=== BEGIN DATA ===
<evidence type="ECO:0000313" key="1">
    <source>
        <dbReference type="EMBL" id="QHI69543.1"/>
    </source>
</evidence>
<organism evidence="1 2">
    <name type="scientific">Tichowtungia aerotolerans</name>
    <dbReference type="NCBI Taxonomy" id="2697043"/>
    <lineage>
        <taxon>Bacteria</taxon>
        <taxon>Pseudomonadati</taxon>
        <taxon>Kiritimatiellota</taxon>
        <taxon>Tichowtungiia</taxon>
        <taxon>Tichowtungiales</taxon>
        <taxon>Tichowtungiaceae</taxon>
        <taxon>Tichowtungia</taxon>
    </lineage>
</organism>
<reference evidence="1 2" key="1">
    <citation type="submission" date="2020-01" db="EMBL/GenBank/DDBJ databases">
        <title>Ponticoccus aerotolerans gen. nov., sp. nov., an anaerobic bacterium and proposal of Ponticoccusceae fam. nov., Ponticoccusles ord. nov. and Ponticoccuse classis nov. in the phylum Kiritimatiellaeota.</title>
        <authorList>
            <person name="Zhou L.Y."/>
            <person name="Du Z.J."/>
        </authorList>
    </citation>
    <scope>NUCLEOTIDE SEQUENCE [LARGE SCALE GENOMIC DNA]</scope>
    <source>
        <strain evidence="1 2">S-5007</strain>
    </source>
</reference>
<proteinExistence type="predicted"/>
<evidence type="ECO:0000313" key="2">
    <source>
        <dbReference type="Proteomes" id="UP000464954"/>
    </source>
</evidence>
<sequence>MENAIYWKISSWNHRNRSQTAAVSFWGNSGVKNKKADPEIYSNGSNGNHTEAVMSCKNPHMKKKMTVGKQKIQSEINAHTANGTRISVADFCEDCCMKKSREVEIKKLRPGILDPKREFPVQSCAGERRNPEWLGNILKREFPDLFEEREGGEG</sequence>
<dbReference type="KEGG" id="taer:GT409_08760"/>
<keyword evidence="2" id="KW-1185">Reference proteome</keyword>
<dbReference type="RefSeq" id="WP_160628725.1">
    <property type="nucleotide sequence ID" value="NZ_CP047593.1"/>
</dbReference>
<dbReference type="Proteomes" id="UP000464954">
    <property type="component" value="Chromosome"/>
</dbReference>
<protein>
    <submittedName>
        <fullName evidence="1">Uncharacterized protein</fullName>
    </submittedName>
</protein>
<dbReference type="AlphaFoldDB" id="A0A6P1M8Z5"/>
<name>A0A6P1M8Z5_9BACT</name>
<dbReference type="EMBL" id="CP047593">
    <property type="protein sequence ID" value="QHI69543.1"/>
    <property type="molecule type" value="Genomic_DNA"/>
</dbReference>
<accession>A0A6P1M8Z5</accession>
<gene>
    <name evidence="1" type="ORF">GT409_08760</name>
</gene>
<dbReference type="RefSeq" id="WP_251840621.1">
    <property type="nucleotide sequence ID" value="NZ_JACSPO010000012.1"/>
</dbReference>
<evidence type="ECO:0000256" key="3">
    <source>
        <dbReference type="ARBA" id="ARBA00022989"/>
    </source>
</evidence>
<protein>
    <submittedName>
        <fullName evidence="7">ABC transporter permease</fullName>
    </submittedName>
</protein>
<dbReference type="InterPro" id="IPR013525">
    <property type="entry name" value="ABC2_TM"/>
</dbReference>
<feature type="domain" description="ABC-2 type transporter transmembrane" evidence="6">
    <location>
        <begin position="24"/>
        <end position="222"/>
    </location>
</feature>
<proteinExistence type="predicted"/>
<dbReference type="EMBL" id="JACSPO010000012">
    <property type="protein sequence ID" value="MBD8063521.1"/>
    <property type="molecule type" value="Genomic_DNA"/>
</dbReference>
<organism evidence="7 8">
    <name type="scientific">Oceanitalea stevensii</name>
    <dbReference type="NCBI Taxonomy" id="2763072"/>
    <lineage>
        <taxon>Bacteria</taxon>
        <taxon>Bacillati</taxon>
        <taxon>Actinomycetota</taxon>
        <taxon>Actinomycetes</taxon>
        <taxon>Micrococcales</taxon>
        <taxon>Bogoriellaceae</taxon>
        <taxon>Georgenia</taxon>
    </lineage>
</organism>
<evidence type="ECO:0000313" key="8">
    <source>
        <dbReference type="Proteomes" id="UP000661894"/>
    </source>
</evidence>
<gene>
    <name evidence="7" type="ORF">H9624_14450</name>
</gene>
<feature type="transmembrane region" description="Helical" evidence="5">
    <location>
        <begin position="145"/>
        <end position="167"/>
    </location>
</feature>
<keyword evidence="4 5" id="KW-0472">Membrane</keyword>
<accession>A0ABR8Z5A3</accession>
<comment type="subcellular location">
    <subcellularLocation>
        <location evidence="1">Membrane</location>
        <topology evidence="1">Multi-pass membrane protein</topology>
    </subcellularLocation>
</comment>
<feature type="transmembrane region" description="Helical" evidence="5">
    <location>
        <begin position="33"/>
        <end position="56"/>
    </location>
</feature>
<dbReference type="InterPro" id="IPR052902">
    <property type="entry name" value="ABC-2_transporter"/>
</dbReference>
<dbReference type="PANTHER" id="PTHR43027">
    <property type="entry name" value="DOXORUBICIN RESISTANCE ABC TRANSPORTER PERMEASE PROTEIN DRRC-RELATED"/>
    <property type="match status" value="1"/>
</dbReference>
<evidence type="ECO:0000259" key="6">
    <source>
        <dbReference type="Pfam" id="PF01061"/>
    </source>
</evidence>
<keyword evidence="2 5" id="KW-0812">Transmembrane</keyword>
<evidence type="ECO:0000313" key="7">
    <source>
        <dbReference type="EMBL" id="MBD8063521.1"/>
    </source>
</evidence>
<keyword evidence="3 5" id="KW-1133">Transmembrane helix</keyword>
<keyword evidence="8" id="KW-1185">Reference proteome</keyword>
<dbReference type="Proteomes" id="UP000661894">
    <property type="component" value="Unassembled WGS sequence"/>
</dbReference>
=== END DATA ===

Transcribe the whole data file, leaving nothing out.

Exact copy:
<evidence type="ECO:0000313" key="1">
    <source>
        <dbReference type="EMBL" id="QHI69543.1"/>
    </source>
</evidence>
<organism evidence="1 2">
    <name type="scientific">Tichowtungia aerotolerans</name>
    <dbReference type="NCBI Taxonomy" id="2697043"/>
    <lineage>
        <taxon>Bacteria</taxon>
        <taxon>Pseudomonadati</taxon>
        <taxon>Kiritimatiellota</taxon>
        <taxon>Tichowtungiia</taxon>
        <taxon>Tichowtungiales</taxon>
        <taxon>Tichowtungiaceae</taxon>
        <taxon>Tichowtungia</taxon>
    </lineage>
</organism>
<reference evidence="1 2" key="1">
    <citation type="submission" date="2020-01" db="EMBL/GenBank/DDBJ databases">
        <title>Ponticoccus aerotolerans gen. nov., sp. nov., an anaerobic bacterium and proposal of Ponticoccusceae fam. nov., Ponticoccusles ord. nov. and Ponticoccuse classis nov. in the phylum Kiritimatiellaeota.</title>
        <authorList>
            <person name="Zhou L.Y."/>
            <person name="Du Z.J."/>
        </authorList>
    </citation>
    <scope>NUCLEOTIDE SEQUENCE [LARGE SCALE GENOMIC DNA]</scope>
    <source>
        <strain evidence="1 2">S-5007</strain>
    </source>
</reference>
<proteinExistence type="predicted"/>
<evidence type="ECO:0000313" key="2">
    <source>
        <dbReference type="Proteomes" id="UP000464954"/>
    </source>
</evidence>
<sequence>MENAIYWKISSWNHRNRSQTAAVSFWGNSGVKNKKADPEIYSNGSNGNHTEAVMSCKNPHMKKKMTVGKQKIQSEINAHTANGTRISVADFCEDCCMKKSREVEIKKLRPGILDPKREFPVQSCAGERRNPEWLGNILKREFPDLFEEREGGEG</sequence>
<dbReference type="KEGG" id="taer:GT409_08760"/>
<keyword evidence="2" id="KW-1185">Reference proteome</keyword>
<dbReference type="RefSeq" id="WP_160628725.1">
    <property type="nucleotide sequence ID" value="NZ_CP047593.1"/>
</dbReference>
<dbReference type="Proteomes" id="UP000464954">
    <property type="component" value="Chromosome"/>
</dbReference>
<protein>
    <submittedName>
        <fullName evidence="1">Uncharacterized protein</fullName>
    </submittedName>
</protein>
<dbReference type="AlphaFoldDB" id="A0A6P1M8Z5"/>
<name>A0A6P1M8Z5_9BACT</name>
<dbReference type="EMBL" id="CP047593">
    <property type="protein sequence ID" value="QHI69543.1"/>
    <property type="molecule type" value="Genomic_DNA"/>
</dbReference>
<accession>A0A6P1M8Z5</accession>
<gene>
    <name evidence="1" type="ORF">GT409_08760</name>
</gene>
<dbReference type="RefSeq" id="WP_251840621.1">
    <property type="nucleotide sequence ID" value="NZ_JACSPO010000012.1"/>
</dbReference>
<evidence type="ECO:0000256" key="3">
    <source>
        <dbReference type="ARBA" id="ARBA00022989"/>
    </source>
</evidence>
<protein>
    <submittedName>
        <fullName evidence="7">ABC transporter permease</fullName>
    </submittedName>
</protein>
<dbReference type="InterPro" id="IPR013525">
    <property type="entry name" value="ABC2_TM"/>
</dbReference>
<feature type="domain" description="ABC-2 type transporter transmembrane" evidence="6">
    <location>
        <begin position="24"/>
        <end position="222"/>
    </location>
</feature>
<proteinExistence type="predicted"/>
<dbReference type="EMBL" id="JACSPO010000012">
    <property type="protein sequence ID" value="MBD8063521.1"/>
    <property type="molecule type" value="Genomic_DNA"/>
</dbReference>
<organism evidence="7 8">
    <name type="scientific">Oceanitalea stevensii</name>
    <dbReference type="NCBI Taxonomy" id="2763072"/>
    <lineage>
        <taxon>Bacteria</taxon>
        <taxon>Bacillati</taxon>
        <taxon>Actinomycetota</taxon>
        <taxon>Actinomycetes</taxon>
        <taxon>Micrococcales</taxon>
        <taxon>Bogoriellaceae</taxon>
        <taxon>Georgenia</taxon>
    </lineage>
</organism>
<evidence type="ECO:0000313" key="8">
    <source>
        <dbReference type="Proteomes" id="UP000661894"/>
    </source>
</evidence>
<gene>
    <name evidence="7" type="ORF">H9624_14450</name>
</gene>
<feature type="transmembrane region" description="Helical" evidence="5">
    <location>
        <begin position="145"/>
        <end position="167"/>
    </location>
</feature>
<keyword evidence="4 5" id="KW-0472">Membrane</keyword>
<accession>A0ABR8Z5A3</accession>
<comment type="subcellular location">
    <subcellularLocation>
        <location evidence="1">Membrane</location>
        <topology evidence="1">Multi-pass membrane protein</topology>
    </subcellularLocation>
</comment>
<feature type="transmembrane region" description="Helical" evidence="5">
    <location>
        <begin position="33"/>
        <end position="56"/>
    </location>
</feature>
<dbReference type="InterPro" id="IPR052902">
    <property type="entry name" value="ABC-2_transporter"/>
</dbReference>
<dbReference type="PANTHER" id="PTHR43027">
    <property type="entry name" value="DOXORUBICIN RESISTANCE ABC TRANSPORTER PERMEASE PROTEIN DRRC-RELATED"/>
    <property type="match status" value="1"/>
</dbReference>
<evidence type="ECO:0000259" key="6">
    <source>
        <dbReference type="Pfam" id="PF01061"/>
    </source>
</evidence>
<keyword evidence="2 5" id="KW-0812">Transmembrane</keyword>
<evidence type="ECO:0000313" key="7">
    <source>
        <dbReference type="EMBL" id="MBD8063521.1"/>
    </source>
</evidence>
<keyword evidence="3 5" id="KW-1133">Transmembrane helix</keyword>
<keyword evidence="8" id="KW-1185">Reference proteome</keyword>
<dbReference type="Proteomes" id="UP000661894">
    <property type="component" value="Unassembled WGS sequence"/>
</dbReference>